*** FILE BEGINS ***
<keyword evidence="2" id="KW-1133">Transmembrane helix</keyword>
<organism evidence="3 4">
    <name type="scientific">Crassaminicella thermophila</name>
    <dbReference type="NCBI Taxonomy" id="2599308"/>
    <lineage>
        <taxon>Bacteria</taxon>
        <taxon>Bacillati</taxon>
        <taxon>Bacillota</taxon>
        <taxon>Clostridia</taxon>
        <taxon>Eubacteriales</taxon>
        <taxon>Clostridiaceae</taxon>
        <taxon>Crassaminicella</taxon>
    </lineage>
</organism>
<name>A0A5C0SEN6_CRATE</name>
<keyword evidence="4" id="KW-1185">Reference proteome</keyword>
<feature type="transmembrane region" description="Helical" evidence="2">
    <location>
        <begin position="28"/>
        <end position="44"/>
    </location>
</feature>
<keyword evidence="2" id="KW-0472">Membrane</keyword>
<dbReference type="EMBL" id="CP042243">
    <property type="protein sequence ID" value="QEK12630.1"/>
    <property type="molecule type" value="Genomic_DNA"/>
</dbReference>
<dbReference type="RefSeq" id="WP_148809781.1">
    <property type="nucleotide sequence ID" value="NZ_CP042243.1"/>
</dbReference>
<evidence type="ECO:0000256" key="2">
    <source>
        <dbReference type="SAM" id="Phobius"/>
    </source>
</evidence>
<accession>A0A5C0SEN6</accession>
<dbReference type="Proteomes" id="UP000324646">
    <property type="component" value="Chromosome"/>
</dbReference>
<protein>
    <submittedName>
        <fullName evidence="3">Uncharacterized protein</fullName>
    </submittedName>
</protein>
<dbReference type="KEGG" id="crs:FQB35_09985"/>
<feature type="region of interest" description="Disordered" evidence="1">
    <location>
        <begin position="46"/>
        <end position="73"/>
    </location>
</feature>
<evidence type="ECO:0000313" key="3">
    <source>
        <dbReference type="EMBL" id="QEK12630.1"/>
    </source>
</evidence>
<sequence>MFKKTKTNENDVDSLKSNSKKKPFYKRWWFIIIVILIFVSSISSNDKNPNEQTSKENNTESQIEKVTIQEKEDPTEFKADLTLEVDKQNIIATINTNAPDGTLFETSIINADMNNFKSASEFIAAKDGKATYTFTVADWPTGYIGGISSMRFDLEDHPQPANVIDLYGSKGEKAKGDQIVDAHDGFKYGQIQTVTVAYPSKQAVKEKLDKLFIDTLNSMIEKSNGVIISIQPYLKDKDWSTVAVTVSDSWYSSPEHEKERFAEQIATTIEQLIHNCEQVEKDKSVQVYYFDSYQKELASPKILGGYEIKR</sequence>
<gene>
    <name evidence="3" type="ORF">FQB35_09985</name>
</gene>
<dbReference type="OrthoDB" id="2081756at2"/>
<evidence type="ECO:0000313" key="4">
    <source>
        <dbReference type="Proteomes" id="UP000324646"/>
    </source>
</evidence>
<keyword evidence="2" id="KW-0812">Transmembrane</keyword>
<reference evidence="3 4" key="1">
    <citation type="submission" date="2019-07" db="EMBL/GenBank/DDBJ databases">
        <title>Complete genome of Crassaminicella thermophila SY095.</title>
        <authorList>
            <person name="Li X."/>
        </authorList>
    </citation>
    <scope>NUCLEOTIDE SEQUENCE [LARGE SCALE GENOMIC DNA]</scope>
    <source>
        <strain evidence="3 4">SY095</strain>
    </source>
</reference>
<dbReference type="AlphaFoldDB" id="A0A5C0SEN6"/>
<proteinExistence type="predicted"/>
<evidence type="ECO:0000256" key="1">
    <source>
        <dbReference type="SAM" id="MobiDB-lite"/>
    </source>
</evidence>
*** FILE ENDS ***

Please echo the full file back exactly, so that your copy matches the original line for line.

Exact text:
<keyword evidence="2" id="KW-1133">Transmembrane helix</keyword>
<organism evidence="3 4">
    <name type="scientific">Crassaminicella thermophila</name>
    <dbReference type="NCBI Taxonomy" id="2599308"/>
    <lineage>
        <taxon>Bacteria</taxon>
        <taxon>Bacillati</taxon>
        <taxon>Bacillota</taxon>
        <taxon>Clostridia</taxon>
        <taxon>Eubacteriales</taxon>
        <taxon>Clostridiaceae</taxon>
        <taxon>Crassaminicella</taxon>
    </lineage>
</organism>
<name>A0A5C0SEN6_CRATE</name>
<keyword evidence="4" id="KW-1185">Reference proteome</keyword>
<feature type="transmembrane region" description="Helical" evidence="2">
    <location>
        <begin position="28"/>
        <end position="44"/>
    </location>
</feature>
<keyword evidence="2" id="KW-0472">Membrane</keyword>
<dbReference type="EMBL" id="CP042243">
    <property type="protein sequence ID" value="QEK12630.1"/>
    <property type="molecule type" value="Genomic_DNA"/>
</dbReference>
<dbReference type="RefSeq" id="WP_148809781.1">
    <property type="nucleotide sequence ID" value="NZ_CP042243.1"/>
</dbReference>
<evidence type="ECO:0000256" key="2">
    <source>
        <dbReference type="SAM" id="Phobius"/>
    </source>
</evidence>
<accession>A0A5C0SEN6</accession>
<dbReference type="Proteomes" id="UP000324646">
    <property type="component" value="Chromosome"/>
</dbReference>
<protein>
    <submittedName>
        <fullName evidence="3">Uncharacterized protein</fullName>
    </submittedName>
</protein>
<dbReference type="KEGG" id="crs:FQB35_09985"/>
<feature type="region of interest" description="Disordered" evidence="1">
    <location>
        <begin position="46"/>
        <end position="73"/>
    </location>
</feature>
<evidence type="ECO:0000313" key="3">
    <source>
        <dbReference type="EMBL" id="QEK12630.1"/>
    </source>
</evidence>
<sequence>MFKKTKTNENDVDSLKSNSKKKPFYKRWWFIIIVILIFVSSISSNDKNPNEQTSKENNTESQIEKVTIQEKEDPTEFKADLTLEVDKQNIIATINTNAPDGTLFETSIINADMNNFKSASEFIAAKDGKATYTFTVADWPTGYIGGISSMRFDLEDHPQPANVIDLYGSKGEKAKGDQIVDAHDGFKYGQIQTVTVAYPSKQAVKEKLDKLFIDTLNSMIEKSNGVIISIQPYLKDKDWSTVAVTVSDSWYSSPEHEKERFAEQIATTIEQLIHNCEQVEKDKSVQVYYFDSYQKELASPKILGGYEIKR</sequence>
<gene>
    <name evidence="3" type="ORF">FQB35_09985</name>
</gene>
<dbReference type="OrthoDB" id="2081756at2"/>
<evidence type="ECO:0000313" key="4">
    <source>
        <dbReference type="Proteomes" id="UP000324646"/>
    </source>
</evidence>
<keyword evidence="2" id="KW-0812">Transmembrane</keyword>
<reference evidence="3 4" key="1">
    <citation type="submission" date="2019-07" db="EMBL/GenBank/DDBJ databases">
        <title>Complete genome of Crassaminicella thermophila SY095.</title>
        <authorList>
            <person name="Li X."/>
        </authorList>
    </citation>
    <scope>NUCLEOTIDE SEQUENCE [LARGE SCALE GENOMIC DNA]</scope>
    <source>
        <strain evidence="3 4">SY095</strain>
    </source>
</reference>
<dbReference type="AlphaFoldDB" id="A0A5C0SEN6"/>
<proteinExistence type="predicted"/>
<evidence type="ECO:0000256" key="1">
    <source>
        <dbReference type="SAM" id="MobiDB-lite"/>
    </source>
</evidence>